The story is primarily concerned with ‘How do you tell a human from a robot?’ But what I found most interesting about it was that it was an apocalyptic future, in which human beings had built machines not to kill other human beings, but to learn how to kill other human beings. The robots initially were just landmines, they were very simple things. They learned how to camouflage themselves, and then human beings became more scarce and smarter, so the robots actually had to begin to learn how to mimic us. What’s interesting to me from a roboticist’s perspective is that it’s just a problem like any other – killing people. You can program a machine to learn how to do that optimally. What’s really fascinating is that the optimal form that this robot has chosen to kill human beings is another human being. That’s just a really, really cool concept to me; it’s a powerful message.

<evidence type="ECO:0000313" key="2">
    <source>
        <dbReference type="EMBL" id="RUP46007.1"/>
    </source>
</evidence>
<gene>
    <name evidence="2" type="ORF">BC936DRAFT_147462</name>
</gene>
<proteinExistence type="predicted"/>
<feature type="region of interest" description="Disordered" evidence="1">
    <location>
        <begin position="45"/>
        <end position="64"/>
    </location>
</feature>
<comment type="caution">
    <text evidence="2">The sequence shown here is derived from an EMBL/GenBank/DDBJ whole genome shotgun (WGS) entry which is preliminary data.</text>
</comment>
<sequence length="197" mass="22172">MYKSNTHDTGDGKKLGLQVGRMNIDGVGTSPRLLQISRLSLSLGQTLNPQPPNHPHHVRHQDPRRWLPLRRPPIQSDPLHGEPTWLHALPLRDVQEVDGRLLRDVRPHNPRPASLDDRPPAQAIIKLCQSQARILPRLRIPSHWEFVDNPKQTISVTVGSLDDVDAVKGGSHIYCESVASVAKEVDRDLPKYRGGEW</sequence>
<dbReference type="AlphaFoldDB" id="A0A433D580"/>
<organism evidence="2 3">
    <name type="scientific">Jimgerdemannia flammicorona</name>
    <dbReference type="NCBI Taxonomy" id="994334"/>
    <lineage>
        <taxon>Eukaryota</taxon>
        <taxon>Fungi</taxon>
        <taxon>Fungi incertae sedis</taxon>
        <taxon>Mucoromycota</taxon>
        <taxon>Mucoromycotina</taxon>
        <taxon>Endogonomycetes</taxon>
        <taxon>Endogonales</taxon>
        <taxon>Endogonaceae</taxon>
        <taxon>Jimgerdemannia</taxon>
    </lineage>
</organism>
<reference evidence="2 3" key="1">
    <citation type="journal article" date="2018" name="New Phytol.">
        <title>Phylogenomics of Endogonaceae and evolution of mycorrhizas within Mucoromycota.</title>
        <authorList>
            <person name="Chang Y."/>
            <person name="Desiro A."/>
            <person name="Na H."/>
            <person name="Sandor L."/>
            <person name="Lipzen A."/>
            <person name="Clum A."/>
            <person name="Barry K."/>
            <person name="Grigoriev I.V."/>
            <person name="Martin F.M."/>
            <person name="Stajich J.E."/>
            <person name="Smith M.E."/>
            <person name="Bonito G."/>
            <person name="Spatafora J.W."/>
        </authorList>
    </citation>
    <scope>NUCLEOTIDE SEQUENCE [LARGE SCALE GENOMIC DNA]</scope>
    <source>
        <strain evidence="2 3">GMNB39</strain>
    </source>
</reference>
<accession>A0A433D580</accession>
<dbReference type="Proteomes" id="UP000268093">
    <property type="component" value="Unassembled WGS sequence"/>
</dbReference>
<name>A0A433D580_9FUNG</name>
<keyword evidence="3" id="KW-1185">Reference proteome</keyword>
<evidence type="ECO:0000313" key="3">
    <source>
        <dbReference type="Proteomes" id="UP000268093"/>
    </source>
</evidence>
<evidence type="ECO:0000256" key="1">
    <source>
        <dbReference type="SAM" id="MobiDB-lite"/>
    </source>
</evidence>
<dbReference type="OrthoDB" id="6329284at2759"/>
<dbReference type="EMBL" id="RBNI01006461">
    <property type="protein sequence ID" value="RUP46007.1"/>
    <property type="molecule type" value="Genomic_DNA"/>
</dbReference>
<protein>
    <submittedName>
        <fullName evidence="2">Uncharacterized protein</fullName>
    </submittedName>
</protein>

In terms of robotics, given the plethora of futuristic horror stories involving human look-alike robots, is there any value in concentrating on android development? Or will humans always mistrust and spurn robots too accurately in our image?